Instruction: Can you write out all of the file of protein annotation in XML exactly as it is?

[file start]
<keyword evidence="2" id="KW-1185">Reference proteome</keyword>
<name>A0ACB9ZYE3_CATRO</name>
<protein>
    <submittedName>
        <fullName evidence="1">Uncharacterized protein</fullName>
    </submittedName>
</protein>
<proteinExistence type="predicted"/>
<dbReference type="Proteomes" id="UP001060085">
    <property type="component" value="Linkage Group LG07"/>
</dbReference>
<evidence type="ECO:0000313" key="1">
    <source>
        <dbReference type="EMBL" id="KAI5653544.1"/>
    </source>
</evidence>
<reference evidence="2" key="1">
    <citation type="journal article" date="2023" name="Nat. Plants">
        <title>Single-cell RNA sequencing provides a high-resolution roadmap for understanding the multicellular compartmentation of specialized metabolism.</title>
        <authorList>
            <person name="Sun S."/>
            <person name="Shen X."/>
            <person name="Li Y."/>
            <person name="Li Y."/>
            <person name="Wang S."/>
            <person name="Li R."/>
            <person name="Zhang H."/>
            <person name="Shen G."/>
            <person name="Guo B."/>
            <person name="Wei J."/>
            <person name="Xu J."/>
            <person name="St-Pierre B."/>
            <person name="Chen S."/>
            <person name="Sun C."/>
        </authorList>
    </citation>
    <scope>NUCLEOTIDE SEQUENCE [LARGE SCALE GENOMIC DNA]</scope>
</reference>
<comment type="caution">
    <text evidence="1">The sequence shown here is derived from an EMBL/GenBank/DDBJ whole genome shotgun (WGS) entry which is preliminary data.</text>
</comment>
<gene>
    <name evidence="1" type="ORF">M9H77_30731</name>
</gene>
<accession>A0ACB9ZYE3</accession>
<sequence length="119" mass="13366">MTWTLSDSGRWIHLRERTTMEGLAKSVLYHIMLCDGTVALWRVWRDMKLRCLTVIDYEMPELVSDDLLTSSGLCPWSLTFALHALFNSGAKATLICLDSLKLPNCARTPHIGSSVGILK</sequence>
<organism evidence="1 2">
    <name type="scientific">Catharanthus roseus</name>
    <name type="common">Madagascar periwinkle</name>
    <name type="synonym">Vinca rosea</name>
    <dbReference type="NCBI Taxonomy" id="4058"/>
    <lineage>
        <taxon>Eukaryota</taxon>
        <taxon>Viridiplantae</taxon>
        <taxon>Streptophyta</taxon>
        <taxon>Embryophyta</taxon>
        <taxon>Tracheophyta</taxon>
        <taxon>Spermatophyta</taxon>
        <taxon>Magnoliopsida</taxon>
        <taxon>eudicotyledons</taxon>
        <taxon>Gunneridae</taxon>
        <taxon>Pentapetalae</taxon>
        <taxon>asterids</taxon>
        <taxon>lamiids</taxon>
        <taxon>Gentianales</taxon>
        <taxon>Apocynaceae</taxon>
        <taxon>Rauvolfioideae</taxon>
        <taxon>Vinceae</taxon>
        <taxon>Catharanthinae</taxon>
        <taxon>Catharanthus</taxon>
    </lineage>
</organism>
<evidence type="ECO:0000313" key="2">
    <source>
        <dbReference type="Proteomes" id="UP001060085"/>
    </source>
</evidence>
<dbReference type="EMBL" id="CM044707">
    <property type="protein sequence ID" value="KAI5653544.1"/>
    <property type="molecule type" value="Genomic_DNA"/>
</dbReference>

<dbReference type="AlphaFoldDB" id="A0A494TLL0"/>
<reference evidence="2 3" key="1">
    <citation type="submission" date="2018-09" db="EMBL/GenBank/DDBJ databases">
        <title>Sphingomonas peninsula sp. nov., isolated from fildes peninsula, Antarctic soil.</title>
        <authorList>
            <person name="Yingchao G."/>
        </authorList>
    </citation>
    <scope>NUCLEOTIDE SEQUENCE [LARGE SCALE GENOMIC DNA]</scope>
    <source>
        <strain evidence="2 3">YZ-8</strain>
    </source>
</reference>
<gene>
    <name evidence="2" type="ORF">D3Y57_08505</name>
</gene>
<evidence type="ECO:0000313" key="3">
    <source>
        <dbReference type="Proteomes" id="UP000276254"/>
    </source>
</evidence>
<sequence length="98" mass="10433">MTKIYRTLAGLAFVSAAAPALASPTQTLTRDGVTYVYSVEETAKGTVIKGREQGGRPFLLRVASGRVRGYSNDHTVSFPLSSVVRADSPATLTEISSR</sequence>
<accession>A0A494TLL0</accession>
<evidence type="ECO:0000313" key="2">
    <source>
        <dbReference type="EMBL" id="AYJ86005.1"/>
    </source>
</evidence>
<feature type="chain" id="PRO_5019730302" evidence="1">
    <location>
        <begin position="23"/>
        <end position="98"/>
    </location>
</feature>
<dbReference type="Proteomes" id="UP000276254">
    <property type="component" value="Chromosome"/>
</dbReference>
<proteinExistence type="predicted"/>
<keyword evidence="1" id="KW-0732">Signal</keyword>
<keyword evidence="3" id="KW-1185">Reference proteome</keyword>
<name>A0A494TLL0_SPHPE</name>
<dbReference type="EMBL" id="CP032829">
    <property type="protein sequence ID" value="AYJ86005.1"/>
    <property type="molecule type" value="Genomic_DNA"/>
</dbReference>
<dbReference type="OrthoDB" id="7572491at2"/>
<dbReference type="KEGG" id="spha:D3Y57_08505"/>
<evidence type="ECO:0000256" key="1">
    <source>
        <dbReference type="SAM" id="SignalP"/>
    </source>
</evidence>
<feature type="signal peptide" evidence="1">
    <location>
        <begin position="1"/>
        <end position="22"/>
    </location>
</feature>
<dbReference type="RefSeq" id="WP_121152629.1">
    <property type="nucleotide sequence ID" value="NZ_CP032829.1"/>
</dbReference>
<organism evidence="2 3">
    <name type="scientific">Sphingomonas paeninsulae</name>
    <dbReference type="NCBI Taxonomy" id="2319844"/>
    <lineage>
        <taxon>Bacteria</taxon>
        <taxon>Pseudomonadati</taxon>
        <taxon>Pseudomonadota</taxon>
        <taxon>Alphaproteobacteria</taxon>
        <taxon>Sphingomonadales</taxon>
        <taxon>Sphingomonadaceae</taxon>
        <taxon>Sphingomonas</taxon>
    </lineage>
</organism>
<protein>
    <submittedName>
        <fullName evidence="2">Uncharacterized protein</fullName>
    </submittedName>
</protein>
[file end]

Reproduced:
<keyword evidence="2" id="KW-1185">Reference proteome</keyword>
<name>A0ACB9ZYE3_CATRO</name>
<protein>
    <submittedName>
        <fullName evidence="1">Uncharacterized protein</fullName>
    </submittedName>
</protein>
<proteinExistence type="predicted"/>
<dbReference type="Proteomes" id="UP001060085">
    <property type="component" value="Linkage Group LG07"/>
</dbReference>
<evidence type="ECO:0000313" key="1">
    <source>
        <dbReference type="EMBL" id="KAI5653544.1"/>
    </source>
</evidence>
<reference evidence="2" key="1">
    <citation type="journal article" date="2023" name="Nat. Plants">
        <title>Single-cell RNA sequencing provides a high-resolution roadmap for understanding the multicellular compartmentation of specialized metabolism.</title>
        <authorList>
            <person name="Sun S."/>
            <person name="Shen X."/>
            <person name="Li Y."/>
            <person name="Li Y."/>
            <person name="Wang S."/>
            <person name="Li R."/>
            <person name="Zhang H."/>
            <person name="Shen G."/>
            <person name="Guo B."/>
            <person name="Wei J."/>
            <person name="Xu J."/>
            <person name="St-Pierre B."/>
            <person name="Chen S."/>
            <person name="Sun C."/>
        </authorList>
    </citation>
    <scope>NUCLEOTIDE SEQUENCE [LARGE SCALE GENOMIC DNA]</scope>
</reference>
<comment type="caution">
    <text evidence="1">The sequence shown here is derived from an EMBL/GenBank/DDBJ whole genome shotgun (WGS) entry which is preliminary data.</text>
</comment>
<gene>
    <name evidence="1" type="ORF">M9H77_30731</name>
</gene>
<accession>A0ACB9ZYE3</accession>
<sequence length="119" mass="13366">MTWTLSDSGRWIHLRERTTMEGLAKSVLYHIMLCDGTVALWRVWRDMKLRCLTVIDYEMPELVSDDLLTSSGLCPWSLTFALHALFNSGAKATLICLDSLKLPNCARTPHIGSSVGILK</sequence>
<organism evidence="1 2">
    <name type="scientific">Catharanthus roseus</name>
    <name type="common">Madagascar periwinkle</name>
    <name type="synonym">Vinca rosea</name>
    <dbReference type="NCBI Taxonomy" id="4058"/>
    <lineage>
        <taxon>Eukaryota</taxon>
        <taxon>Viridiplantae</taxon>
        <taxon>Streptophyta</taxon>
        <taxon>Embryophyta</taxon>
        <taxon>Tracheophyta</taxon>
        <taxon>Spermatophyta</taxon>
        <taxon>Magnoliopsida</taxon>
        <taxon>eudicotyledons</taxon>
        <taxon>Gunneridae</taxon>
        <taxon>Pentapetalae</taxon>
        <taxon>asterids</taxon>
        <taxon>lamiids</taxon>
        <taxon>Gentianales</taxon>
        <taxon>Apocynaceae</taxon>
        <taxon>Rauvolfioideae</taxon>
        <taxon>Vinceae</taxon>
        <taxon>Catharanthinae</taxon>
        <taxon>Catharanthus</taxon>
    </lineage>
</organism>
<evidence type="ECO:0000313" key="2">
    <source>
        <dbReference type="Proteomes" id="UP001060085"/>
    </source>
</evidence>
<dbReference type="EMBL" id="CM044707">
    <property type="protein sequence ID" value="KAI5653544.1"/>
    <property type="molecule type" value="Genomic_DNA"/>
</dbReference>

<dbReference type="AlphaFoldDB" id="A0A494TLL0"/>
<reference evidence="2 3" key="1">
    <citation type="submission" date="2018-09" db="EMBL/GenBank/DDBJ databases">
        <title>Sphingomonas peninsula sp. nov., isolated from fildes peninsula, Antarctic soil.</title>
        <authorList>
            <person name="Yingchao G."/>
        </authorList>
    </citation>
    <scope>NUCLEOTIDE SEQUENCE [LARGE SCALE GENOMIC DNA]</scope>
    <source>
        <strain evidence="2 3">YZ-8</strain>
    </source>
</reference>
<gene>
    <name evidence="2" type="ORF">D3Y57_08505</name>
</gene>
<evidence type="ECO:0000313" key="3">
    <source>
        <dbReference type="Proteomes" id="UP000276254"/>
    </source>
</evidence>
<sequence length="98" mass="10433">MTKIYRTLAGLAFVSAAAPALASPTQTLTRDGVTYVYSVEETAKGTVIKGREQGGRPFLLRVASGRVRGYSNDHTVSFPLSSVVRADSPATLTEISSR</sequence>
<accession>A0A494TLL0</accession>
<evidence type="ECO:0000313" key="2">
    <source>
        <dbReference type="EMBL" id="AYJ86005.1"/>
    </source>
</evidence>
<feature type="chain" id="PRO_5019730302" evidence="1">
    <location>
        <begin position="23"/>
        <end position="98"/>
    </location>
</feature>
<dbReference type="Proteomes" id="UP000276254">
    <property type="component" value="Chromosome"/>
</dbReference>
<proteinExistence type="predicted"/>
<keyword evidence="1" id="KW-0732">Signal</keyword>
<keyword evidence="3" id="KW-1185">Reference proteome</keyword>
<name>A0A494TLL0_SPHPE</name>
<dbReference type="EMBL" id="CP032829">
    <property type="protein sequence ID" value="AYJ86005.1"/>
    <property type="molecule type" value="Genomic_DNA"/>
</dbReference>
<dbReference type="OrthoDB" id="7572491at2"/>
<dbReference type="KEGG" id="spha:D3Y57_08505"/>
<evidence type="ECO:0000256" key="1">
    <source>
        <dbReference type="SAM" id="SignalP"/>
    </source>
</evidence>
<feature type="signal peptide" evidence="1">
    <location>
        <begin position="1"/>
        <end position="22"/>
    </location>
</feature>
<dbReference type="RefSeq" id="WP_121152629.1">
    <property type="nucleotide sequence ID" value="NZ_CP032829.1"/>
</dbReference>
<organism evidence="2 3">
    <name type="scientific">Sphingomonas paeninsulae</name>
    <dbReference type="NCBI Taxonomy" id="2319844"/>
    <lineage>
        <taxon>Bacteria</taxon>
        <taxon>Pseudomonadati</taxon>
        <taxon>Pseudomonadota</taxon>
        <taxon>Alphaproteobacteria</taxon>
        <taxon>Sphingomonadales</taxon>
        <taxon>Sphingomonadaceae</taxon>
        <taxon>Sphingomonas</taxon>
    </lineage>
</organism>
<protein>
    <submittedName>
        <fullName evidence="2">Uncharacterized protein</fullName>
    </submittedName>
</protein>